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Derek Stepan, even in loss, keeps coming up big for Rangers

Derek Stepan #21 of the New York Rangers

Derek Stepan #21 of the New York Rangers tries to get around the defense of Tomas Tatar #21 of the Detroit Red Wings during the first period at Joe Louis Arena on March 12, 2016 in Detroit, Michigan. Credit: Getty Images/ Gregory Shamus

DETROIT — Derek Stepan keeps grinding.

When the Rangers have needed him in the last month, Stepan has produced.

In the last 15 games, the 25-year-old Minnesota native, who was named to the U.S. team for the World Cup of Hockey in September, has scored four game-winning goals and has 14 points (7-7), including the opening goal of the game on Saturday at Joe Louis Arena.

Stepan pickpocketed Danny DeKeyser as the Red Wings forward tried to skate out of the defensive zone and after goalie Petr Mrazek stopped linemate Chris Kreider’s shot but couldn’t control the rebound, Stepan pounced and put the Rangers up 1-0 at 19:11.

His 16th goal extended his point streak to four games (two goals, three assists), and he has a point in six of the last seven (three goals, four assists). He also made a terrific play in keeping the puck in at the blue line, knocking down a clearing attempt that led to Kreider’s power-play goal, putting the Blueshirts ahead 2-1 with 4:27 left in regulation.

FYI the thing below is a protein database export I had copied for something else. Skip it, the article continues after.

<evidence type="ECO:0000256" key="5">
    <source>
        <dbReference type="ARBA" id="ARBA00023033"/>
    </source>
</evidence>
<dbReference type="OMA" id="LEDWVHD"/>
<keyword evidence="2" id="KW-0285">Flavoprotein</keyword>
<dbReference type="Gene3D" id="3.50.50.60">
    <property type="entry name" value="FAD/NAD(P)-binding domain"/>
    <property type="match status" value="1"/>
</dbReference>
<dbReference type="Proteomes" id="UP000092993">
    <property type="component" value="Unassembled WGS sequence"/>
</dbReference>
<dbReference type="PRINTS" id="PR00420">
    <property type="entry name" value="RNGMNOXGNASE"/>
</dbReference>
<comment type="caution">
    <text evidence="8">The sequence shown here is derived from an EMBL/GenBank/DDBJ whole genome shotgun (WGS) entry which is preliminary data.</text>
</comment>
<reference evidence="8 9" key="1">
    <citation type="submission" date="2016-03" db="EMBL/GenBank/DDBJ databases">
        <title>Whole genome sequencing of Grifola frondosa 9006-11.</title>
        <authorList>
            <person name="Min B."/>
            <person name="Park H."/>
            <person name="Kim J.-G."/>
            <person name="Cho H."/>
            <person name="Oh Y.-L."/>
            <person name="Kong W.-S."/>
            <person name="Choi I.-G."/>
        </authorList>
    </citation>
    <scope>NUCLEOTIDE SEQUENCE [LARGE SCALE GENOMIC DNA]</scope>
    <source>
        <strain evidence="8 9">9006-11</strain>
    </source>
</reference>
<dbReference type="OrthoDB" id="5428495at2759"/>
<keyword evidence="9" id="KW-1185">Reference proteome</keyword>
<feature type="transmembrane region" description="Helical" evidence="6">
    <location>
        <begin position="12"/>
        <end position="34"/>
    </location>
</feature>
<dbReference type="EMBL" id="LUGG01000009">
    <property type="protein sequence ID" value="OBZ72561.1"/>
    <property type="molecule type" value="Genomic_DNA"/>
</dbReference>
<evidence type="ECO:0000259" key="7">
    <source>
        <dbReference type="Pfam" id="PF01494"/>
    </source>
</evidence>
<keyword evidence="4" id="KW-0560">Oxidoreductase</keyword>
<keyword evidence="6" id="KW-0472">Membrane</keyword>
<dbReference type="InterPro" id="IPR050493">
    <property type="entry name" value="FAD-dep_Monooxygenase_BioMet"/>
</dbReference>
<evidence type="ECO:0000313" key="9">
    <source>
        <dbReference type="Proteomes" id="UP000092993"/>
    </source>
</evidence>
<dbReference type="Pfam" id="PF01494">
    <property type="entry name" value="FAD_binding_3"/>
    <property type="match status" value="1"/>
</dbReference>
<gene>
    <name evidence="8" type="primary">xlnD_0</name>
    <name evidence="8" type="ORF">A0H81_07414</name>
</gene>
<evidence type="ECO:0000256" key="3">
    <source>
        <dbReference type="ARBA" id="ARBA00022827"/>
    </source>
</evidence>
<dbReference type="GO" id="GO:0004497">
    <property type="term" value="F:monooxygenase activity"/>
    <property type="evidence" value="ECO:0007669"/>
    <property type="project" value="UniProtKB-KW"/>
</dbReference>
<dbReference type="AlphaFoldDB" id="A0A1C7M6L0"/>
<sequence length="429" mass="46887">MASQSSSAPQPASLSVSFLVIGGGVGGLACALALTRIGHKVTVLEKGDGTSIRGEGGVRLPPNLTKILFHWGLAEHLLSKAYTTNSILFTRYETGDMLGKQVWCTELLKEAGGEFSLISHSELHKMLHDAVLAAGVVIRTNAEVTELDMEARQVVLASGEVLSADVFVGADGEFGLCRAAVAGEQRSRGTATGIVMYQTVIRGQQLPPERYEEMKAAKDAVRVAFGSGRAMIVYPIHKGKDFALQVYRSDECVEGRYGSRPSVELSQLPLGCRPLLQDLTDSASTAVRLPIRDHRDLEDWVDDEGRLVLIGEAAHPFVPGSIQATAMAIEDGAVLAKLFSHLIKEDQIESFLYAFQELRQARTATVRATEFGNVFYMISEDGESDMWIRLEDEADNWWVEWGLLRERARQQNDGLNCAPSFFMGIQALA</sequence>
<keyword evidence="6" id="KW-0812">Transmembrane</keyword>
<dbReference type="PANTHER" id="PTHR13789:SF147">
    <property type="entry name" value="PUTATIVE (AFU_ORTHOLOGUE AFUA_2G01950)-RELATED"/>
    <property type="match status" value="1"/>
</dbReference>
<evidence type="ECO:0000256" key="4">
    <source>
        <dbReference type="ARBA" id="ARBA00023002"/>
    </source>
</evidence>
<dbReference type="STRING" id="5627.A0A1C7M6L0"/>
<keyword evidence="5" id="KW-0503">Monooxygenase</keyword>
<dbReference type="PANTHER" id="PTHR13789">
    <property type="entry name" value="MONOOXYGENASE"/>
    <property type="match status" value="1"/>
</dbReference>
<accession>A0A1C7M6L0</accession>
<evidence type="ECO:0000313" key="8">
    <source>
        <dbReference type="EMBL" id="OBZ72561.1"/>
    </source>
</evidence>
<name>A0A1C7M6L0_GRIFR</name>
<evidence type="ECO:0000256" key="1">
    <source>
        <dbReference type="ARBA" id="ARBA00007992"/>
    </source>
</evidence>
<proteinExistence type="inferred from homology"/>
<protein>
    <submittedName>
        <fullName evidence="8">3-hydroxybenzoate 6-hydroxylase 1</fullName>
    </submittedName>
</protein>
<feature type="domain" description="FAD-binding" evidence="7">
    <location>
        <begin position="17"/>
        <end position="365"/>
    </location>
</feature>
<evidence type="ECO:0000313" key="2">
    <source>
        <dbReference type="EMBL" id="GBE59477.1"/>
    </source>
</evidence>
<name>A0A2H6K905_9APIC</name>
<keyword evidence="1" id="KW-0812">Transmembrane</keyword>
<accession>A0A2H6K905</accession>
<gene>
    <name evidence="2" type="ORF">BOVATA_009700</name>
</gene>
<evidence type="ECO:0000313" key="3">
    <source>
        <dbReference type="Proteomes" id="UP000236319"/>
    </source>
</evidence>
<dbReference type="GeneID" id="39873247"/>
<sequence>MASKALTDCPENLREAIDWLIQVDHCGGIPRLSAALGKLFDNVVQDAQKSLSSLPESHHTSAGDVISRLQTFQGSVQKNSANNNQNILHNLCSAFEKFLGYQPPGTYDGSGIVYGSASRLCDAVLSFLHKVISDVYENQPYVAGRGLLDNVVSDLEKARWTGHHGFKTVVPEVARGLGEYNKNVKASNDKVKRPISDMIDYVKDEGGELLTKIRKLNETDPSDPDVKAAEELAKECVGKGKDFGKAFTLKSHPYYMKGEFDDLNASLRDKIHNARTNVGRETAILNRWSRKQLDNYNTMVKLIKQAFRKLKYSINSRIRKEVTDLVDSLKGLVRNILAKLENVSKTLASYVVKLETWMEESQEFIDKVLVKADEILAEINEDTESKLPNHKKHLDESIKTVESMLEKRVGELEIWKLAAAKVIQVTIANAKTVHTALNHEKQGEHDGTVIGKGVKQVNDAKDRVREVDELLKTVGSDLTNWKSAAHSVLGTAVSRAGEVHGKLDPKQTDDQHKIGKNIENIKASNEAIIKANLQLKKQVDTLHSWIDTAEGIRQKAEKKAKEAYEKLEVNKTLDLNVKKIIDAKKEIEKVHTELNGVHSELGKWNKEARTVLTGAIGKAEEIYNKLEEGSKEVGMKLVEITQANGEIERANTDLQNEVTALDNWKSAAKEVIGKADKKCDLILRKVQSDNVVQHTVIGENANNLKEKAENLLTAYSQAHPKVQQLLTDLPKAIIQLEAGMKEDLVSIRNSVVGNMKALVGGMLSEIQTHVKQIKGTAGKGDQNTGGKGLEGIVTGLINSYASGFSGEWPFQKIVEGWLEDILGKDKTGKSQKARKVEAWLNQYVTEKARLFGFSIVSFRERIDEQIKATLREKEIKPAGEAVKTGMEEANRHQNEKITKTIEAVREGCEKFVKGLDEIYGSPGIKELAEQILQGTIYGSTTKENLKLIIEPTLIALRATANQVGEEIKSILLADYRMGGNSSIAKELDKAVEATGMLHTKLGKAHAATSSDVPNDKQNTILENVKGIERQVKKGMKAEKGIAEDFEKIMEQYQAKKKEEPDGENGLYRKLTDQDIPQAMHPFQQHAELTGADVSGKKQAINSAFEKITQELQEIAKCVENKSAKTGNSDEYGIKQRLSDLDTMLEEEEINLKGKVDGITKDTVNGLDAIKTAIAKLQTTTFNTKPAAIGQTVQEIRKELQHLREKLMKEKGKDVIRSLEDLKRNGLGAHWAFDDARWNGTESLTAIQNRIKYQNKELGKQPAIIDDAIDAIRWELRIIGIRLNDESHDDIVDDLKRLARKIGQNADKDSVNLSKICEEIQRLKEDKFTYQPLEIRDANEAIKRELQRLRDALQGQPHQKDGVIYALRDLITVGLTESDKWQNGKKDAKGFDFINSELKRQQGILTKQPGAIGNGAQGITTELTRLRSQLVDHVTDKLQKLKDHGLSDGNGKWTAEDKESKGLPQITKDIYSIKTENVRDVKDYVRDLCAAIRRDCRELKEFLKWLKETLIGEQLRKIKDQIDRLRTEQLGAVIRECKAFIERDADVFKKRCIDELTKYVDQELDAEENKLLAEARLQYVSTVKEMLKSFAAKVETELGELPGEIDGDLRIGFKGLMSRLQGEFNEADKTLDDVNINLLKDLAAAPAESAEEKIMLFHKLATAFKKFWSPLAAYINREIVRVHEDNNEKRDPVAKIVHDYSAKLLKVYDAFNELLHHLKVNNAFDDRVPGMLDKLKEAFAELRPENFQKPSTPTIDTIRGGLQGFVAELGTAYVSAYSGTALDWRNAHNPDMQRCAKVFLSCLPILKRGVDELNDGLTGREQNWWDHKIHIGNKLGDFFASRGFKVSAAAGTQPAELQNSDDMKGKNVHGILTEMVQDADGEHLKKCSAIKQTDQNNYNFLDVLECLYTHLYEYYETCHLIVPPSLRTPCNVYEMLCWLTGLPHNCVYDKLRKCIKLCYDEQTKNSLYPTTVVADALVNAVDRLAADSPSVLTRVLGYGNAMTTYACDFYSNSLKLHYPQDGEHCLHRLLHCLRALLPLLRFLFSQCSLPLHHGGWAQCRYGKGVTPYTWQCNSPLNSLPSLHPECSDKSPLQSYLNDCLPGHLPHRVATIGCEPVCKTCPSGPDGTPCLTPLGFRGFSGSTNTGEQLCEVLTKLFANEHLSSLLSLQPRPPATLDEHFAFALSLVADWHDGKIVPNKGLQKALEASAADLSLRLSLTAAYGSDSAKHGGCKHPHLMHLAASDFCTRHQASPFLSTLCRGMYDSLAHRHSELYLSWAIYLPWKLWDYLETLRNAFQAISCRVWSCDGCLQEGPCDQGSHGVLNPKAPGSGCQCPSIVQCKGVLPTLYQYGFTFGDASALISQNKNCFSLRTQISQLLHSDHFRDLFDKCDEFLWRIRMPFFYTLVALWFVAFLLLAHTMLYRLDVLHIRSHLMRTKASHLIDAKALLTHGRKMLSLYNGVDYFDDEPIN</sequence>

Unfortunately for Stepan, he was on the ice when Brad Richards tied the score at 2 with a two-man advantage.

“I thought we were doing a good job defending after the power play, but 6-on-4 situations are tough,” said Stepan. “They have two extra guys out there and you have to do your best to cover as much ice as you can. They took a shot that bounced off a guy in front and Richie hit the back pipe. ”

In a game where the Rangers managed just 25 shots on Mrazek, Stepan led the lineup with six.

Rebounding after the 3-2 loss here won’t be easy, especially with fewer than 20 hours between Saturday’s finish and Sunday’s home start against the Penguins, who, like the Red Wings, are fighting for a playoff berth.

“It’s certainly a thing you don’t see too often,” Stepan said, “a 2-something start and then 12:30 with Daylight Savings Time . . . but we don’t have much of a choice at this point. We have to find a way to get it done. Those two points are huge for us at this point. We’re going to need as many as we can get down the stretch.”

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